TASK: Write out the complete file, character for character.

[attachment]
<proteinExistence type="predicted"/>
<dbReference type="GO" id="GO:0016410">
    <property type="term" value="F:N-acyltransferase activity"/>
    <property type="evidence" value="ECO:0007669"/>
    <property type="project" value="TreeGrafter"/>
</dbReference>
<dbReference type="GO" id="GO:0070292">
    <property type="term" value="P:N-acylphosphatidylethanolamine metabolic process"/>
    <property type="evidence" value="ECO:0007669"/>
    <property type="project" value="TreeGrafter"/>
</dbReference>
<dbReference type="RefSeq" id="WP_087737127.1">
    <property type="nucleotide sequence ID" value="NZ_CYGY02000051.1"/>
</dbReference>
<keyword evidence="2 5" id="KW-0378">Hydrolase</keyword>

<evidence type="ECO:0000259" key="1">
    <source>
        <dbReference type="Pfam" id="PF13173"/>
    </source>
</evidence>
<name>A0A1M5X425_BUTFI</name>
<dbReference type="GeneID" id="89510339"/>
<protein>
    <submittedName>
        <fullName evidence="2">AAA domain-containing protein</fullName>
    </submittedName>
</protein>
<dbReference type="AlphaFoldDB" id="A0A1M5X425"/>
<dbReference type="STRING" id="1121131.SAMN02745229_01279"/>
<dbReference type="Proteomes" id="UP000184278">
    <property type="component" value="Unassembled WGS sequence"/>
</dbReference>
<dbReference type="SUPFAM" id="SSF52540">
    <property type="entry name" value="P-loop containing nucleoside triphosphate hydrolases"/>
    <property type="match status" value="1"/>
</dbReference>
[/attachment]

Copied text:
<proteinExistence type="predicted"/>
<dbReference type="GO" id="GO:0016410">
    <property type="term" value="F:N-acyltransferase activity"/>
    <property type="evidence" value="ECO:0007669"/>
    <property type="project" value="TreeGrafter"/>
</dbReference>
<dbReference type="GO" id="GO:0070292">
    <property type="term" value="P:N-acylphosphatidylethanolamine metabolic process"/>
    <property type="evidence" value="ECO:0007669"/>
    <property type="project" value="TreeGrafter"/>
</dbReference>
<dbReference type="RefSeq" id="WP_087737127.1">
    <property type="nucleotide sequence ID" value="NZ_CYGY02000051.1"/>
</dbReference>
<keyword evidence="2 5" id="KW-0378">Hydrolase</keyword>

<evidence type="ECO:0000259" key="1">
    <source>
        <dbReference type="Pfam" id="PF13173"/>
    </source>
</evidence>
<name>A0A1M5X425_BUTFI</name>
<dbReference type="GeneID" id="89510339"/>
<protein>
    <submittedName>
        <fullName evidence="2">AAA domain-containing protein</fullName>
    </submittedName>
</protein>
<dbReference type="AlphaFoldDB" id="A0A1M5X425"/>
<dbReference type="STRING" id="1121131.SAMN02745229_01279"/>
<dbReference type="Proteomes" id="UP000184278">
    <property type="component" value="Unassembled WGS sequence"/>
</dbReference>
<dbReference type="SUPFAM" id="SSF52540">
    <property type="entry name" value="P-loop containing nucleoside triphosphate hydrolases"/>
    <property type="match status" value="1"/>
</dbReference>